Blog: Heartache

Carole Nash Classic Insurance Specialists

projecttomcat_24

I DROVE my Rover 216 Coupe to the test station this afternoon and realised that things really weren’t that well. With a huge smoke trail behind the car and the engine popping and banging on three-cylinders, I knew that something was badly amiss with the project car I’d been working on.

After letting it warm up and checking for signs of head gasket failure (and finding none), I left it with my tester and walked home, sulking as I went. A call the following morning brought the news I’d been dreading: there’s no compression on one cylinder. After posting the results on the forum, both Brian Gunn and Kyle Roberts (the two best car people I know) came back with the same stark message – my car had cracked a cylinder liner. Damn!

That leaves me with an uncomfortable dilemma – get the liner repaired, source another engine, or break the car for spares. Given the low-mileage and general good condition of the car, it would be a crime to break it but, at the same time, it wasn’t a car I intended to keep (there’s no space in my life for a Rover 200 Coupe right now, as much as I wish there were), and I’d always intended to sell it.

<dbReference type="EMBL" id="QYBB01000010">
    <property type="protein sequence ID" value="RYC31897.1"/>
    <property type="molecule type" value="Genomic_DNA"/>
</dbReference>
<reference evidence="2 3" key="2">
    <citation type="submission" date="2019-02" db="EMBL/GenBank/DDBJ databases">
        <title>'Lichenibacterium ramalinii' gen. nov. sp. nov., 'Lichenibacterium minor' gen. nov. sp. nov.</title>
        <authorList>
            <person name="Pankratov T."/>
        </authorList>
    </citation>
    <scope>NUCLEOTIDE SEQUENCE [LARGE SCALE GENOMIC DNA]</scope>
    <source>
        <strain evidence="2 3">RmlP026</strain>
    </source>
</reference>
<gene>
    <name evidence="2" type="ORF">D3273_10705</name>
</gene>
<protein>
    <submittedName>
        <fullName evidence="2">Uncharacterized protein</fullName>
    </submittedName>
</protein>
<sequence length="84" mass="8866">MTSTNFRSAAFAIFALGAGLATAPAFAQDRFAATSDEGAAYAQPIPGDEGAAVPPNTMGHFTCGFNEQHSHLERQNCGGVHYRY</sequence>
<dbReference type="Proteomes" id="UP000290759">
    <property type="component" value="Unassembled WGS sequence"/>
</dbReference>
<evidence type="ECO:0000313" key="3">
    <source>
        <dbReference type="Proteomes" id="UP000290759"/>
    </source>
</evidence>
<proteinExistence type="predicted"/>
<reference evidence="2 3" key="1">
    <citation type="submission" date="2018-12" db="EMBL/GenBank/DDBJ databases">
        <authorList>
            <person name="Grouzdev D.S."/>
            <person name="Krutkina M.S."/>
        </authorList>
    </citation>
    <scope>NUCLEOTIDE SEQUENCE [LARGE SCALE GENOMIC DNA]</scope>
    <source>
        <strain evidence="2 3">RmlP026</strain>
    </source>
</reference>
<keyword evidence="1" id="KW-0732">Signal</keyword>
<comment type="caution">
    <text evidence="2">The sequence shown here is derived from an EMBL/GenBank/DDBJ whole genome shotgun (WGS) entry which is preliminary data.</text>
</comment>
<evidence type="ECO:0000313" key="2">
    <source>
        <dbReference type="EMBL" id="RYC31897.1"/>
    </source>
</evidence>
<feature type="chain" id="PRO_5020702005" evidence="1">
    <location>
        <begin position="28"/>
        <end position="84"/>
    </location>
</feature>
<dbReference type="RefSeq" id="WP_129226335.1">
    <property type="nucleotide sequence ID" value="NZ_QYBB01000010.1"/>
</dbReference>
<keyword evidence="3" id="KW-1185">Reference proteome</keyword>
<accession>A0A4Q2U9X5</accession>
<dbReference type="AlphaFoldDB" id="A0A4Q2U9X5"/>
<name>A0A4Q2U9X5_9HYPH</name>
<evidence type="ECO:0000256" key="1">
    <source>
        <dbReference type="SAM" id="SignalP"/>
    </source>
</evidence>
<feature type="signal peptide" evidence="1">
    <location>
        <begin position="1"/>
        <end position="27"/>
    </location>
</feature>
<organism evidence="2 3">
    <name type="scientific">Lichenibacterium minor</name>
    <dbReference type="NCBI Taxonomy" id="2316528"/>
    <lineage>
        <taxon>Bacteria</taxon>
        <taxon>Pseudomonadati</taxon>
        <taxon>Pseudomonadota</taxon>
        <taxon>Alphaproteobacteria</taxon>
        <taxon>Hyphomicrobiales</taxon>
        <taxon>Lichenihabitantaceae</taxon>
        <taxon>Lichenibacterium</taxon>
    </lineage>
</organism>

What, then, should I do: sell the car with no MoT and running on three cylinders as a £150 project car, bite the bullet and pay for the engine to be rebuilt (I am no K-Series expert and know they need specialist love and attention), or find another running donkey and have that levered in? None of those options are particularly palatable right now (I’m still saving hard to pay for the last bits of my SD1 resto) but breaking the car would have the same effect on my heart…

I’d love to hear your opinions.

Keith Adams

Keith Adams

Editor and creator AROnline at AROnline
Created www.austin-rover.co.uk in 2001 and built it up to become the world's foremost reference source for all things BMC, Leyland and Rover Group, before renaming it AROnline in 2007.

Is the Editor of the Parkers website and price guide, formerly editor of Classic Car Weekly, and launch editor/creator of Modern Classics magazine. Has contributed to various motoring titles including Octane, Practical Classics, Evo, Honest John, CAR magazine, Autocar, Pistonheads, Diesel Car, Practical Performance Car, Performance French Car, Car Mechanics, Jaguar World Monthly, MG Enthusiast, Modern MINI, Practical Classics, Fifth Gear Website, Radio 4, and the the Motoring Independent...

Likes 'conditionally challenged' motors and taking them on unfeasible adventures all across Europe.
Keith Adams

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